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New Drone Could Help Keep Wyckoff Firefighters Safe

New Drone Could Help Keep Wyckoff Firefighters Safe

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Students from Wyckoff donate a drone they programmed to fire department.

Marsha Stoltz/NorthJersey.com

Wyckoff firefighters now have a drone with a carbon monoxide sensor, thanks to high school sophomores (left to right) Drew Cochran, Cesco Ferrara and Benjamin Lin. (Photo: Marsha Stoltz/NorthJersey.com)

WYCKOFF — The Wyckoff Fire Department is now on the cutting edge of firefighting technology, thanks to three enterprising young inventors.

High school sophomores Francesco “Cesco” Ferrara, Ben Lin and Drew Cochran recently donated a drone with a carbon monoxide sensor to the fire department, believed to be the first volunteer force in Bergen County with the equipment.

They may not be the last: Robert Avsec, columnist for the FireRescue1 news website, says fire departments have just begun to explore what can be done with Unmanned Aircraft Systems, or drones.

“As fire departments gain more experience operating drones, and drones become bigger and capable of carrying greater payloads, drones will one day become as indispensable as fire trucks,” said Avsec. “It’s not going to be very long before drones become first-alarm resources that are launched simultaneously with responding engines, trucks and chief officers.”

Getting aerial views of emergency scenes and using thermal imaging to detect hot spots and find missing people at night are just some of the ways Avsec says fire departments could use drones.

The county Office of Emergency Management already has several drones, which it has deployed to search for a homicide suspect in Midland Park and to take photos of a church building fire in Englewood, helping investigators determine the source and cause of the blaze.

In Wyckoff, Fire Chief Tim Brock says their drone will be “very useful” in helping the department assess dangerous gas levels without endangering its firefighters.

“We can use it in any building large enough to allow us to maneuver the drone,” said Brock. “Otherwise we have to send someone in to test for gas levels.”

The drone’s camera and video capabilities will also make it useful in a variety of rescue and fire detection situations, Assistant Fire Chief Joe Vander Plaat said.

‘They Didn’t Give Up’ The students’ donation, given during a brief ceremony Monday, was many years in the making.

Ferrara, Lin and Cochran began the project as eighth graders in the Wyckoff Extended Learning program at Eisenhower Middle School.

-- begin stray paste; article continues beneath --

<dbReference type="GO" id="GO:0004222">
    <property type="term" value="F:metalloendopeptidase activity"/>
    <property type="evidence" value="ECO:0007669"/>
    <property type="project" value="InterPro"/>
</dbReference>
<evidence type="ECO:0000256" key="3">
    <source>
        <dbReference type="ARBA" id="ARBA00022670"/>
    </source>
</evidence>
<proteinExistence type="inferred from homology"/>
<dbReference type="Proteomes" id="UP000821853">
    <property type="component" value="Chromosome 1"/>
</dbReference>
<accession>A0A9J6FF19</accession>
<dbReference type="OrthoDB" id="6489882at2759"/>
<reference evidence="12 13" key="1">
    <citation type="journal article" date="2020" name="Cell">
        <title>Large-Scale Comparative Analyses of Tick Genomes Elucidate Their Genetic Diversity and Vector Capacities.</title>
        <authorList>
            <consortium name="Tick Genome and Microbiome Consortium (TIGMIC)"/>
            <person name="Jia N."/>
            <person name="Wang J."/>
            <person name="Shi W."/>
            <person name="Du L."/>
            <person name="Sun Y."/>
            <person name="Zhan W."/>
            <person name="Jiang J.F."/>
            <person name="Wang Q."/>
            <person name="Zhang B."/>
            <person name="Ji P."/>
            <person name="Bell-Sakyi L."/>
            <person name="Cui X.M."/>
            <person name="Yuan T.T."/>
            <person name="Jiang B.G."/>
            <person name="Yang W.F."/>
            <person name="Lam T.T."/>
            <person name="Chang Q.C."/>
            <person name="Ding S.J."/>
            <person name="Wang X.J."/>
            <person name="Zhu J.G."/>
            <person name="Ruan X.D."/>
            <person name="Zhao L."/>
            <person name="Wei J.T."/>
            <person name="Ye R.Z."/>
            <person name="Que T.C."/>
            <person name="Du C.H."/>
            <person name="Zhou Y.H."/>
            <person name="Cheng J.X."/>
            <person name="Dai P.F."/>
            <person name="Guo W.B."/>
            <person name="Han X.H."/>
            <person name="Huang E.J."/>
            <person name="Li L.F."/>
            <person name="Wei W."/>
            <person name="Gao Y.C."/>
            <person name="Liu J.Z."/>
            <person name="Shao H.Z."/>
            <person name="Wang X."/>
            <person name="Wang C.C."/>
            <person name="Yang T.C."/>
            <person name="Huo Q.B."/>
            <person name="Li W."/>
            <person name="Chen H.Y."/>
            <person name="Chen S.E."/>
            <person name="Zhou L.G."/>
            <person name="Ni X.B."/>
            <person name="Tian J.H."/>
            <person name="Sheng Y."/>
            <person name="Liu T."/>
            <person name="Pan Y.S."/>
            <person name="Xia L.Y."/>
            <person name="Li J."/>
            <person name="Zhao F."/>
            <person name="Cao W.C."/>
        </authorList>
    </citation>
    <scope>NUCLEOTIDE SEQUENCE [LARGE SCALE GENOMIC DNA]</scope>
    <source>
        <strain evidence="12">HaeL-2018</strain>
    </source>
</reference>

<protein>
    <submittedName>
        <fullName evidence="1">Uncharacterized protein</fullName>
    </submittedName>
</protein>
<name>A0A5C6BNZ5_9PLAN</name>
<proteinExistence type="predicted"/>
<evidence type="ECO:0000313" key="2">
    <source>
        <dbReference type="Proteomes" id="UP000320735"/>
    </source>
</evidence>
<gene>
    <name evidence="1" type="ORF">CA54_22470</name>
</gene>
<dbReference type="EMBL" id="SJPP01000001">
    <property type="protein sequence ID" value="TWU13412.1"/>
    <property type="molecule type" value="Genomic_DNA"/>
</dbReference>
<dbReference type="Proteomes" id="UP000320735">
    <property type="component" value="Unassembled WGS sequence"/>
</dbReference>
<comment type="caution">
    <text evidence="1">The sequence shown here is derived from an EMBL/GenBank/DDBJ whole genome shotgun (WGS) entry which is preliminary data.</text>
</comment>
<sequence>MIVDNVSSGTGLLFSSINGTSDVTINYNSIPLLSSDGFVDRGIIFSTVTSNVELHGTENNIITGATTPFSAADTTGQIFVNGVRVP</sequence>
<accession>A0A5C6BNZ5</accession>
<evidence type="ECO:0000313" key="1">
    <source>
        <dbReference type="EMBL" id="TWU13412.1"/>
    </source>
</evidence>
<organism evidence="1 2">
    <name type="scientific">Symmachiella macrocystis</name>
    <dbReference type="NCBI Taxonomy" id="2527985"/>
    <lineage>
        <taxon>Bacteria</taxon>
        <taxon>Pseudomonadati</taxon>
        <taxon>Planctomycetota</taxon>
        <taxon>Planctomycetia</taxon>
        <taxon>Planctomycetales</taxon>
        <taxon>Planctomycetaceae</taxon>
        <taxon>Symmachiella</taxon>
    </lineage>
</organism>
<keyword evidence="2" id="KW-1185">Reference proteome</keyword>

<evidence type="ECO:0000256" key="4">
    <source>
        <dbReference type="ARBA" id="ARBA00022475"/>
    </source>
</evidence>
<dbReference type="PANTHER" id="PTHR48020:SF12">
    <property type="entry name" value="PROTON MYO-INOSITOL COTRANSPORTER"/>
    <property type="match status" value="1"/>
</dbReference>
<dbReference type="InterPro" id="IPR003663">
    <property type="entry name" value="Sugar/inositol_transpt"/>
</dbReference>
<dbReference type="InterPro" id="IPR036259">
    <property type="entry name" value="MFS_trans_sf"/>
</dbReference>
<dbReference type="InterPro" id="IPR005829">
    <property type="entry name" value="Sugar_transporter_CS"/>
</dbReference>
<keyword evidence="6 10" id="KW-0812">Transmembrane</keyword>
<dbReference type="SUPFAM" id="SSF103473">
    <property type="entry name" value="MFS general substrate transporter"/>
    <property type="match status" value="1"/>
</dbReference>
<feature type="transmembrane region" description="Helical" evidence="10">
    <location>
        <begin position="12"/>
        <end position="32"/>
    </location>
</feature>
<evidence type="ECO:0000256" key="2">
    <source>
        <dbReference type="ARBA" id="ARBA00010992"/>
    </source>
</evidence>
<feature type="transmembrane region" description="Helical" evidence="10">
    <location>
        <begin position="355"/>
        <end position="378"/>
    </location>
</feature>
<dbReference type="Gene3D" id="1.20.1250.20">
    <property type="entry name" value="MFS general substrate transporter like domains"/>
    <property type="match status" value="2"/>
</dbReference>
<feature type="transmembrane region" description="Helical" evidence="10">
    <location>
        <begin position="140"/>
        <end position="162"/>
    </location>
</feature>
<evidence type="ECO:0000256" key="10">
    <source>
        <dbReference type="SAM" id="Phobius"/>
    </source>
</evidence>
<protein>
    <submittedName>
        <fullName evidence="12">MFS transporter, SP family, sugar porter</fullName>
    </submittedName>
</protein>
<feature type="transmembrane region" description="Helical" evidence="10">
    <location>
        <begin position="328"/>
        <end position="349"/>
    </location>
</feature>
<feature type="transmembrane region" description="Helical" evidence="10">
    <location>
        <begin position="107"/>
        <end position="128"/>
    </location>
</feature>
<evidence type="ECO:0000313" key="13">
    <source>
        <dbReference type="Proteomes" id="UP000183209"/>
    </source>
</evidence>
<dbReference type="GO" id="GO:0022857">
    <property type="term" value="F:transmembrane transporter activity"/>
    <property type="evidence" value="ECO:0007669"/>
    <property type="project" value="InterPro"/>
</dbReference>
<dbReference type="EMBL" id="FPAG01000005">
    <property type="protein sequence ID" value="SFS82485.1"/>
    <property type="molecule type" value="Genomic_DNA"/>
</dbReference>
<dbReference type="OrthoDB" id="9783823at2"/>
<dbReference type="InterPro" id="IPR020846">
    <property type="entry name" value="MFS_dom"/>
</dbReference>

“We were looking to do something fun with a drone that would solve a big problem in the community,” said Drew. “At first we thought about drug abuse, finding people using drugs.”

But advisor Loris Chen says she pointed out that there might be privacy concerns with drones hovering over residents and vehicles.

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Then, a member of the county’s emergency response team visited the school to give a demonstration with one of its drones.

“That was all they had to see,” said Chen. “Now there was a purpose.”

The group focused on creating a device that would help the local fire department.

“We decided it would be helpful for the department to have something that could fly into buildings, detect a gas leak, and we decided on a carbon monoxide sensor,” said Ben.

One problem: The estimated bill for their invention was over $1,000.

Chen, who by this time was invested in the project, offered up royalties from textbooks she had written. The boys also chipped in, using allowance money and winnings from an essay contest.

Programming the sensor proved more time-consuming and complicated than expected, however.

A test flight indicated there was not enough stability in the design, so they had to design a case to hold the sensor, Chen said. Wyckoff police officer Kyle Ferreira, who is licensed with the county to do drone work, helped test the device, but the sensor malfunctioned, requiring another year of programming to get it to communicate with a computer, Cesco said.

The boys nonetheless continued to work on the project in their spare time, even though by then they were attending different schools – Ferrara and Lin at Ramapo High School and Cesco at Indian Hills.

Two weeks ago, the boys traveled to the township fire department to test the sensor. After pumping a closed room full of leaf blower exhaust, they checked the sensor, and – it worked.

“I am so proud of them,” said Chen. “When they left Eisenhower, they didn’t give up. That says a lot to me about what they will be as future engineers and designers.”

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